Huber M estimates don't look like they would be too fun to script from scratch. Hence the Christmas List request.

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Oct 20, 2015 4:38 PM
(936 views)

There are many ways to calculate Robust Mean and Robust Standard deviation. The article I reference shows how to calculate the median (by definition is a robust mean) and MAD(robust standard deviation). These are the most basic. However, any metric that calculates the center and spread and is resistant to change due to outlier data can be considered a robust mean or robust std dev and there are certainly more complex algorithms than the median/MAD approach.

The reason I chose to share that article is because it shows the basics to the Winsorizing process using the easy to understand median/MAD. If I was going to program the process from scratch I'd start here.

I'm not a JMP programmer so I don't know the actual method they use; but I doubt they use the method described in that paper. That paper really is just helpful to understand the basics. The paper itself states most the flaws, one that stands out most to a programmer is the slow convergence.

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Oct 22, 2015 3:53 PM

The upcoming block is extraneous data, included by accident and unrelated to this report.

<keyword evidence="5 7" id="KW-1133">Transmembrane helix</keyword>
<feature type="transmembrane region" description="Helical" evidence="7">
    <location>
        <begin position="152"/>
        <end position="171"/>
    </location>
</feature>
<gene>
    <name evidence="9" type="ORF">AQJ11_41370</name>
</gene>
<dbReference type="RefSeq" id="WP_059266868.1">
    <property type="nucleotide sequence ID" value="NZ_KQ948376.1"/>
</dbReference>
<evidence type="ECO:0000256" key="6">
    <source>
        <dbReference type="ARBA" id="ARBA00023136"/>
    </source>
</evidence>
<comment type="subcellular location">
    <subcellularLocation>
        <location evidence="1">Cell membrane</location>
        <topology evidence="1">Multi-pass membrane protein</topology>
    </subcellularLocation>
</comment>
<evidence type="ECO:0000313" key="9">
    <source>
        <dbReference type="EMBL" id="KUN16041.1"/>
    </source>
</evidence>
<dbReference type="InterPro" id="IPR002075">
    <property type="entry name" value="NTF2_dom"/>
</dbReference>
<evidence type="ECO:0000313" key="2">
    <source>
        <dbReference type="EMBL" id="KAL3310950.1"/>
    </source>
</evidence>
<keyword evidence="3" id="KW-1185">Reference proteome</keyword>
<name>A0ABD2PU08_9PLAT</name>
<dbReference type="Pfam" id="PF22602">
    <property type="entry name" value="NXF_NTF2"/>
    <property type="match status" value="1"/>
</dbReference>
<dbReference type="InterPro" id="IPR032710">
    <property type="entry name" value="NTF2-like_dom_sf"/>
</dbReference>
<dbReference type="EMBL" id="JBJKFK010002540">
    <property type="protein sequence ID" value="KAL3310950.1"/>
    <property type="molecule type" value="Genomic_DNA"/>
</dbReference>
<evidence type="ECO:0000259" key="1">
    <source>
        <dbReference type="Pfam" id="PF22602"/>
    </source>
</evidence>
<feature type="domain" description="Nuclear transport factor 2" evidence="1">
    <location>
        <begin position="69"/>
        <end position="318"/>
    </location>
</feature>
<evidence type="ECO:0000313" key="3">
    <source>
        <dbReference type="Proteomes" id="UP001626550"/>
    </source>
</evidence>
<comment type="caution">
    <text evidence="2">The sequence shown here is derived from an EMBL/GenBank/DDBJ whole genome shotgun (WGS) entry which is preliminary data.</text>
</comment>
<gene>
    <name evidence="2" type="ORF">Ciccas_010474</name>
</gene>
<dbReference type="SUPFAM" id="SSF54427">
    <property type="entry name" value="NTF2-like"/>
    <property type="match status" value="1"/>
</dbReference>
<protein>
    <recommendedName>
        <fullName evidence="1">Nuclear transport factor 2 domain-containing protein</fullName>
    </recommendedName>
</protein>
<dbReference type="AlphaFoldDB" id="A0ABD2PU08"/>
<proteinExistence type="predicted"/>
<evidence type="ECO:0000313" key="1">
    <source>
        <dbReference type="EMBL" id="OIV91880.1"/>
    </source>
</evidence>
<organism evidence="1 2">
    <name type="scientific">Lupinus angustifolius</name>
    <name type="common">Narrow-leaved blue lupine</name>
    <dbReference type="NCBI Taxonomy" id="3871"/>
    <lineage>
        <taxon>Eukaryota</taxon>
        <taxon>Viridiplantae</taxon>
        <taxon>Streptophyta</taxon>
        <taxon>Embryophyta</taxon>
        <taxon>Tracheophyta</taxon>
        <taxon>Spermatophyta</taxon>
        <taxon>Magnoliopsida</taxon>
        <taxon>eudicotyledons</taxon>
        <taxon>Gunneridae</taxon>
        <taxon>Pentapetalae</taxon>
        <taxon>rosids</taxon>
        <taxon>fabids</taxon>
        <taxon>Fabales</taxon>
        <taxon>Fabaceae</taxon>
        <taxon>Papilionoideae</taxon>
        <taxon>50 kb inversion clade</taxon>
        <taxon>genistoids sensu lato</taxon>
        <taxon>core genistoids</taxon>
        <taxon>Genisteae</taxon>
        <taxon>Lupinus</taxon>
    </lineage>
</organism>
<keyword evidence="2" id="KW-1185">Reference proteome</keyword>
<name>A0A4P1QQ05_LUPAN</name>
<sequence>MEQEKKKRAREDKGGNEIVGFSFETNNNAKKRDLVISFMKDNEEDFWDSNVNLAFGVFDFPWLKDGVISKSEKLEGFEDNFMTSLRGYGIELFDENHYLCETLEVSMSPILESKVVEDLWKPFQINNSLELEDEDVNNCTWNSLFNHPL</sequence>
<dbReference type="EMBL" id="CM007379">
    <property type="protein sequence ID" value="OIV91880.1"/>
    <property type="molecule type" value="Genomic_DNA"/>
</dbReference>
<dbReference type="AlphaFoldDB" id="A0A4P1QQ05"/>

(936 views)

I followed the Huber method described in the AMC paper that msharp link to. Scripting it wasn't too bad, the hard part is knowing if I've interpreted the algorithm correctly. It would seem that as I iterate through (say N times) and update the data array with a new mean-hat +/- 1.5 x sigma-hat value, that for the ith iteration I would use the data array from i-1 but this doesn't work for me. I get better results by always updating the original data (i=0) while using updated mean-hat and sigma-hat. Better results but seems wrong. Does anyone have experience implementing this algorithm?

Incidentally, according to this page (The Distribution Report), JMP's robust mean / standard deviation in the distribution platform is using Huber M-estimation, but I'm not sure how they are windsorizing. My script produces similar results in some cases, and not so similar in others. But as I stated above I'm not sure if I'm doing it correctly.

Thanks,

Mike

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Oct 23, 2015 8:13 AM
(936 views)

Here's my quick code following the paper exact:

//Data Set in Paper

x = [4.5,4.9,5.6,4.2,6.2,5.2,9.9];

//Determine Median and Robust Sigma (MAD)

mean = quantile(.5,x);

y = abs(x - mean);

MAD = quantile(.5,y);

sigma = MAD*1.5;

sigmaold = 0;

//Converge

while(abs(sigma - sigmaold) > 2e-16,

for(i=1,i<=nrows(x),i++,

if(x*<mean-1.5*sigma,*

x* = mean-1.5*sigma*

);

if(x*>mean+1.5*sigma,*

x* = mean+1.5*sigma*

);

);

meanold = mean;

sigmaold = sigma;

mean = mean(x);

sigma = 1.134*std dev(x);

);

//Evaluate

print(x);

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Oct 26, 2015 11:39 AM
(936 views)